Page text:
Ursula K. Le Guin
Good morning, everyone. Here in New England, it’s a chilly day that feels almost like winter, and the trees have brought up to these hills those that we call “leaf peepers.” But we’ll notice when they’re gone and the roads go strangely quiet.
You’ve probably read of the death of another famous author last year: Ursula K. Le Guin. Much has been written about her work, primarily as a writer of children’s books, science fiction and fantasy. Less discussed in all the tributes was her poetry. All those who didn’t realize she was a glorious poet, raise your hands – or hang your heads, as the case may be.
I had hoped to give you three of her poems here today, but we couldn’t seem to get permission from her publisher, so instead I will tell you about them by briefly reviewing a book that rests in a hallowed place on my shelf: Late in the Day: Poems 2010-2014.
She opens this valuable work with an essay reminding us of what climate science has been telling us, but in her inimitable way says, “One way to stop seeing trees, or rivers, or hills, only as ‘natural resources,’ is to class them as fellow beings – kinfolk.” She goes on to tell us that “Poetry is the human language that can try to say what a tree or a rock or a river is, that is, to speak humanly for it, in both senses of the word ‘for.’ ” She concludes with another essay, this time about form in poetry, explicating the difference between “free verse” and one “in form.” Both would-be and experienced poets would benefit from sharing her thoughts.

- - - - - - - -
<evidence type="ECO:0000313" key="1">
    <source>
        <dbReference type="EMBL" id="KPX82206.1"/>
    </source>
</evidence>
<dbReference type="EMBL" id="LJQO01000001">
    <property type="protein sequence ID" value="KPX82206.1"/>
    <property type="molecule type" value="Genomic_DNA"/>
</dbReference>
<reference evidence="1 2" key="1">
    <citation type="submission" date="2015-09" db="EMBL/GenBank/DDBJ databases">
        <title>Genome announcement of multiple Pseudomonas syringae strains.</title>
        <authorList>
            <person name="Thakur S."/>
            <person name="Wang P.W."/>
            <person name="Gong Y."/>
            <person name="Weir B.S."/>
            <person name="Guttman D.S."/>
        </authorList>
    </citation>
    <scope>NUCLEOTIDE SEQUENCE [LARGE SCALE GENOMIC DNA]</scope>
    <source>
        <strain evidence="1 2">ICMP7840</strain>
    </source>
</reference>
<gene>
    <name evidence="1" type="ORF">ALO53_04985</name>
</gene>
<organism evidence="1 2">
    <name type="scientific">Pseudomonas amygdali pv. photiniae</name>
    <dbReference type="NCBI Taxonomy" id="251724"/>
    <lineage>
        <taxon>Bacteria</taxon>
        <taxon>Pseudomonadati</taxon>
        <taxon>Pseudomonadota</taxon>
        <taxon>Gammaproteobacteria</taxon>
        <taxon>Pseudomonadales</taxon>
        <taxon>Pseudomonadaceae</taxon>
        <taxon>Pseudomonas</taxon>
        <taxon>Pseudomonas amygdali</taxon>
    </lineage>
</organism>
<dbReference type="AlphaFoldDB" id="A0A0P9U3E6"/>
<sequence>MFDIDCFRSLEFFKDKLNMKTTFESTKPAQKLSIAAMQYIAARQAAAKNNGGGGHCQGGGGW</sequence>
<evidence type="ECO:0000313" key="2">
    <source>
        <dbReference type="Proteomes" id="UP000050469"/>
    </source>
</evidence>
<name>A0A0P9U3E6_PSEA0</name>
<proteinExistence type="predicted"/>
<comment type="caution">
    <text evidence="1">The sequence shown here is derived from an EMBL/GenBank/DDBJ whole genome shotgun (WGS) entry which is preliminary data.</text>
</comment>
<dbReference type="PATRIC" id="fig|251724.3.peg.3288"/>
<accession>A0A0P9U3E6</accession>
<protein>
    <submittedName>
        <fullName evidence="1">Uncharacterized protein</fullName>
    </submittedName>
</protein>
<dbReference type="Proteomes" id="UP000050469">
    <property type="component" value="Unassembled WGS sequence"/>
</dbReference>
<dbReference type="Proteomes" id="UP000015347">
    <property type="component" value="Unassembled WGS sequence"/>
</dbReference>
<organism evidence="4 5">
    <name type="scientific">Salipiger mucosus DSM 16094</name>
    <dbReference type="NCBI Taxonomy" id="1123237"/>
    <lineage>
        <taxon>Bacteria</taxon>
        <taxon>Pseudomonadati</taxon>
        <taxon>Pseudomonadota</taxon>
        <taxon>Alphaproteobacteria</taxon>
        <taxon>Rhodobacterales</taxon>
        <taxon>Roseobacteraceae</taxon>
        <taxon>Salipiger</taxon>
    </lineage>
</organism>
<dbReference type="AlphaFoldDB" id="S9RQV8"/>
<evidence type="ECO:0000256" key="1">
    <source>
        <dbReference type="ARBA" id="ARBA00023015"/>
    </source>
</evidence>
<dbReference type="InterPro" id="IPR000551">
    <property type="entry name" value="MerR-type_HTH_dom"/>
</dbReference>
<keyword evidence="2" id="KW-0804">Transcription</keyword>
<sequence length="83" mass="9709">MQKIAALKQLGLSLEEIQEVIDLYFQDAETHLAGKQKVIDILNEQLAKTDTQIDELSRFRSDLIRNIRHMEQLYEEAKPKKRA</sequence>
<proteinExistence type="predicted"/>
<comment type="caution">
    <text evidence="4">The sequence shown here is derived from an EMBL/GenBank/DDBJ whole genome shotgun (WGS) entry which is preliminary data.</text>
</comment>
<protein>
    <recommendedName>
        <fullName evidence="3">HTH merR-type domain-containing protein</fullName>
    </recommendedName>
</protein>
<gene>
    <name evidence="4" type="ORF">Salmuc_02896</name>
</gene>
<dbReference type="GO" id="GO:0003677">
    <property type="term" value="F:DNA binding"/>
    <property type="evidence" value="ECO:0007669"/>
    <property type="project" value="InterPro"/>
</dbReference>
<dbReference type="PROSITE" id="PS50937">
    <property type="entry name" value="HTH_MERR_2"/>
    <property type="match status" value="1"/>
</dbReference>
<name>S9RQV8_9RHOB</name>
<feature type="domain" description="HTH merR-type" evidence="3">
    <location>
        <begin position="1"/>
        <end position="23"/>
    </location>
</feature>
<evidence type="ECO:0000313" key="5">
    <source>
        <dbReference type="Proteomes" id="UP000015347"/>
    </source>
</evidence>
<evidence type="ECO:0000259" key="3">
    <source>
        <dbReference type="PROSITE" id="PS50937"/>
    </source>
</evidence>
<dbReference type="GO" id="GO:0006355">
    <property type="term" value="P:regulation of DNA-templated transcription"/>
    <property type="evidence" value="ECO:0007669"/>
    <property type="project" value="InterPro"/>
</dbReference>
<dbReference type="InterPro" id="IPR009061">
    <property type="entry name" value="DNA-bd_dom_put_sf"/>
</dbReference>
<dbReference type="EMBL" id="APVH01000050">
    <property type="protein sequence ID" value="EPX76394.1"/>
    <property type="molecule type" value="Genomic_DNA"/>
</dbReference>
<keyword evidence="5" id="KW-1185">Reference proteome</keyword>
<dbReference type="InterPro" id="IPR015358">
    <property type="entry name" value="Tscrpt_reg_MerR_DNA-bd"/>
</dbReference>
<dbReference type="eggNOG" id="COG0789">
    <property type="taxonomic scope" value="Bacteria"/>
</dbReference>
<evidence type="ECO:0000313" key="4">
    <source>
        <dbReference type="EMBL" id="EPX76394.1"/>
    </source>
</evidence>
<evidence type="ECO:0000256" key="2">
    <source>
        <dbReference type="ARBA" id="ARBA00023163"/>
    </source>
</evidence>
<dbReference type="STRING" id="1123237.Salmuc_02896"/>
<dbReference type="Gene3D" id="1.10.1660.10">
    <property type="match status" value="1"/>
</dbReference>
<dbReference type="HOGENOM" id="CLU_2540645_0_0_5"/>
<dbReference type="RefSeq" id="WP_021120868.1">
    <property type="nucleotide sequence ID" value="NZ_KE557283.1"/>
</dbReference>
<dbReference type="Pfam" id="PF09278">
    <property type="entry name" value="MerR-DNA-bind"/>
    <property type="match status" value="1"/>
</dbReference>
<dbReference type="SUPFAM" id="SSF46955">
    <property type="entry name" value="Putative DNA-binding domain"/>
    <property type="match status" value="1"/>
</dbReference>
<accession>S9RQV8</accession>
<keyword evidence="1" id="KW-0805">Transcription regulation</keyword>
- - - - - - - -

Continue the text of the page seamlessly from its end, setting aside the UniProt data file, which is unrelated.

The poems I had selected to share with you today are “To Her Task-Master,” “Dead Languages,” and “My Job.” Sad as it is to not give you their full text, here as some lines to absorb and perhaps cherish:
“Old as I am, let me before
I get too old to work at all,
work for you a little more.”
–from “To Her Task-Master”
“The more ways there are to say Mother
the wiser the world is.
Never are there enough
words for Well done! or Welcome!”
–from “Dead Languages”
And from “My Job”:
“Since keeping house and raising kids
don’t count as jobs, I only ever had one.
I started out as a prentice
at five years old, and at near eighty-five
in most ways I still am one ….”
Don’t be misled by the simplicity of these. Find and read the book, and all the poems. They’re profound, especially when she says at the end of “My Job” “I am glad to have worked for this company.”
The book was published in 2016 by PM Press in Oakland, California.